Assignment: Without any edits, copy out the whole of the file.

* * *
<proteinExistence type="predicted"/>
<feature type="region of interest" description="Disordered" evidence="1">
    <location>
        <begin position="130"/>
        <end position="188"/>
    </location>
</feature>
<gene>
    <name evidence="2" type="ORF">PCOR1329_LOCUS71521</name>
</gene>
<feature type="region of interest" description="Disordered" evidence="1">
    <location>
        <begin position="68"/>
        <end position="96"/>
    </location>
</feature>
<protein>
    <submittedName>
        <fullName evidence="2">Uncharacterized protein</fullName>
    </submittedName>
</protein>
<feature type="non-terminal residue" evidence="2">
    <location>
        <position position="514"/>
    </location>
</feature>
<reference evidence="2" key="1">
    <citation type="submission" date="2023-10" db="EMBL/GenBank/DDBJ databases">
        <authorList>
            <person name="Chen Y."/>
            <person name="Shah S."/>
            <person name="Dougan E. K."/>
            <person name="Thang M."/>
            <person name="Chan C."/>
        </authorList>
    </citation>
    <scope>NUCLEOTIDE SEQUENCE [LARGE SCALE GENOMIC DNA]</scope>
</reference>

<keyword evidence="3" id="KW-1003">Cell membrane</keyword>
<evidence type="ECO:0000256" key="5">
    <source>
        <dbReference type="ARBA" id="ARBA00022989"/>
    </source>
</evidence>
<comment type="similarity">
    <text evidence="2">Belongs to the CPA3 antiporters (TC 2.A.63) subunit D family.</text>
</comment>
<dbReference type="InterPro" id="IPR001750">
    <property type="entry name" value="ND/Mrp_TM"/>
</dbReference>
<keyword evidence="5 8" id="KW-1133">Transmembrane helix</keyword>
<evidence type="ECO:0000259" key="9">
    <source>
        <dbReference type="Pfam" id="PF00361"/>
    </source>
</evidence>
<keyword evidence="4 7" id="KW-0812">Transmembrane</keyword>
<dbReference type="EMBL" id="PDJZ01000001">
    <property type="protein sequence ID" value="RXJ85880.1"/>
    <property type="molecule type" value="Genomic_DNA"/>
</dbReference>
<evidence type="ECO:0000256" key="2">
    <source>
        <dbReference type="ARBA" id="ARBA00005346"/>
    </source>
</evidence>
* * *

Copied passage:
<proteinExistence type="predicted"/>
<feature type="region of interest" description="Disordered" evidence="1">
    <location>
        <begin position="130"/>
        <end position="188"/>
    </location>
</feature>
<gene>
    <name evidence="2" type="ORF">PCOR1329_LOCUS71521</name>
</gene>
<feature type="region of interest" description="Disordered" evidence="1">
    <location>
        <begin position="68"/>
        <end position="96"/>
    </location>
</feature>
<protein>
    <submittedName>
        <fullName evidence="2">Uncharacterized protein</fullName>
    </submittedName>
</protein>
<feature type="non-terminal residue" evidence="2">
    <location>
        <position position="514"/>
    </location>
</feature>
<reference evidence="2" key="1">
    <citation type="submission" date="2023-10" db="EMBL/GenBank/DDBJ databases">
        <authorList>
            <person name="Chen Y."/>
            <person name="Shah S."/>
            <person name="Dougan E. K."/>
            <person name="Thang M."/>
            <person name="Chan C."/>
        </authorList>
    </citation>
    <scope>NUCLEOTIDE SEQUENCE [LARGE SCALE GENOMIC DNA]</scope>
</reference>

<keyword evidence="3" id="KW-1003">Cell membrane</keyword>
<evidence type="ECO:0000256" key="5">
    <source>
        <dbReference type="ARBA" id="ARBA00022989"/>
    </source>
</evidence>
<comment type="similarity">
    <text evidence="2">Belongs to the CPA3 antiporters (TC 2.A.63) subunit D family.</text>
</comment>
<dbReference type="InterPro" id="IPR001750">
    <property type="entry name" value="ND/Mrp_TM"/>
</dbReference>
<keyword evidence="5 8" id="KW-1133">Transmembrane helix</keyword>
<evidence type="ECO:0000259" key="9">
    <source>
        <dbReference type="Pfam" id="PF00361"/>
    </source>
</evidence>
<keyword evidence="4 7" id="KW-0812">Transmembrane</keyword>
<dbReference type="EMBL" id="PDJZ01000001">
    <property type="protein sequence ID" value="RXJ85880.1"/>
    <property type="molecule type" value="Genomic_DNA"/>
</dbReference>
<evidence type="ECO:0000256" key="2">
    <source>
        <dbReference type="ARBA" id="ARBA00005346"/>
    </source>
</evidence>